Diversity in Corporate Leadership Gives Competitive Edge
(3BL Media/Justmeans) – Diversity in top management of a company can deliver tangible benefits, and not just create the image of a good corporate citizen. As the markets become global in character, customers, suppliers, investors, employees and other stakeholders increasingly favor companies that are motivated to build a diverse corporate leadership.
A new study by the University of Missouri and University of Delaware called, “Does Diversity Pay in the Boardroom?,” reveals that while minorities and women are represented on boards of directors of several leading U.S. companies, they often have fewer leadership opportunities within the organization. The average gap in compensation is in the range of three to nine percent, according to the researchers.
The study, which involved a review of more than 1,800 companies and 70,000 board members and their compensation, showed that on average across all firms, minorities and females actually are paid more than the average board member. However, when those boards and leadership opportunities are scrutinized more closely, this higher pay is driven by minorities and females being more likely to serve on boards of higher-paying, more visible firms. Within these boards, they actually earn less on average than their peers.
In their study, Matthew Souther, assistant professor of finance in the Robert J. Trulaske, Sr. College of Business and co-authors Adam Yore, assistant professor of finance, and Laura Field, professor of finance at the University of Delaware, measured how well directors monitored the CEO, the vote totals that directors received to retain their seats on the boards, and each director’s qualifications that included education and professional experience.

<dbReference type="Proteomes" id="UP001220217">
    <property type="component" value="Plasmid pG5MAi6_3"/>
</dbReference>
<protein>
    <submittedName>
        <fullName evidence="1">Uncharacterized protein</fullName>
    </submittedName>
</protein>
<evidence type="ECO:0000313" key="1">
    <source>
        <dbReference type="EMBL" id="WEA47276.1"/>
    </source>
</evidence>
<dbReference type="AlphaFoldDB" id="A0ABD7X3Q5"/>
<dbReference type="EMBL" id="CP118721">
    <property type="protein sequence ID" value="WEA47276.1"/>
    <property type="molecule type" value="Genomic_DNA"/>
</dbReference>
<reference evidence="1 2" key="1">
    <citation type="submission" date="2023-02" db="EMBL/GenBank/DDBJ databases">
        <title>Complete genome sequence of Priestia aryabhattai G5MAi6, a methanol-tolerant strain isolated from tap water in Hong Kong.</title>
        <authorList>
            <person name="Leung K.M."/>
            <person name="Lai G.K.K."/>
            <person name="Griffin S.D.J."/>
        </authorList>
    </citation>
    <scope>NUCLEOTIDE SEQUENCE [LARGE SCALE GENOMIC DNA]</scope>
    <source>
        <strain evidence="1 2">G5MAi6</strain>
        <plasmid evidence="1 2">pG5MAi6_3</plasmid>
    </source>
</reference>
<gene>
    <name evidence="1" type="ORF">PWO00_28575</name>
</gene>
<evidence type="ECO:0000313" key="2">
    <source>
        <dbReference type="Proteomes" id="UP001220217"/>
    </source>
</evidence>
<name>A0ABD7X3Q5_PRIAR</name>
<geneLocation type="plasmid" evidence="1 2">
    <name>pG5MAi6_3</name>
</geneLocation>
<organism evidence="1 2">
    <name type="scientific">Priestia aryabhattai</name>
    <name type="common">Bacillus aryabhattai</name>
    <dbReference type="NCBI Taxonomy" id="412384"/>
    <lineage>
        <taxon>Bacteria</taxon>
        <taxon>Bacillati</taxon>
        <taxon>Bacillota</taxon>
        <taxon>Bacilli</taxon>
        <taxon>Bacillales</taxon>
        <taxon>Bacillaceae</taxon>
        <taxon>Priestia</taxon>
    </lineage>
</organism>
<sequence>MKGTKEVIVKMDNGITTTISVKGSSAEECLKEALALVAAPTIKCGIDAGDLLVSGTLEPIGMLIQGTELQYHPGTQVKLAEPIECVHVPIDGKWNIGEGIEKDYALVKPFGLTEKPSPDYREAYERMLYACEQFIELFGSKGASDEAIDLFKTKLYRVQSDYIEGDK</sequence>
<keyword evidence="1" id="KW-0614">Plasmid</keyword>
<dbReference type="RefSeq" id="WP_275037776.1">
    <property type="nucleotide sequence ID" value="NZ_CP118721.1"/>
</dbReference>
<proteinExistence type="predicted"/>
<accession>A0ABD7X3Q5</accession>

The researchers found that minorities and females on boards of directors are more qualified when comparing education, experience and expertise. They also found that it is uncommon for minorities and females to chair or serve on important committees such as audit or compensation committees. Committee chairs or directors who serve on important committees typically are paid additional money for their service.
Although the pay gap is not huge, according to Yore, it is still something that could impact a board because they could be missing a significant perspective by not having a minority or female on the board serving in a leadership role. The researchers also found that the pay gap was larger for those who had served longer, which also is concerning as boards always want to attract and retain the best people.
The researchers suggest that, in order to ensure equity, boards review how they appoint members to certain committees and leadership roles and ensure that their appointment policies help provide a balanced perspective for their companies.
Source: MU News
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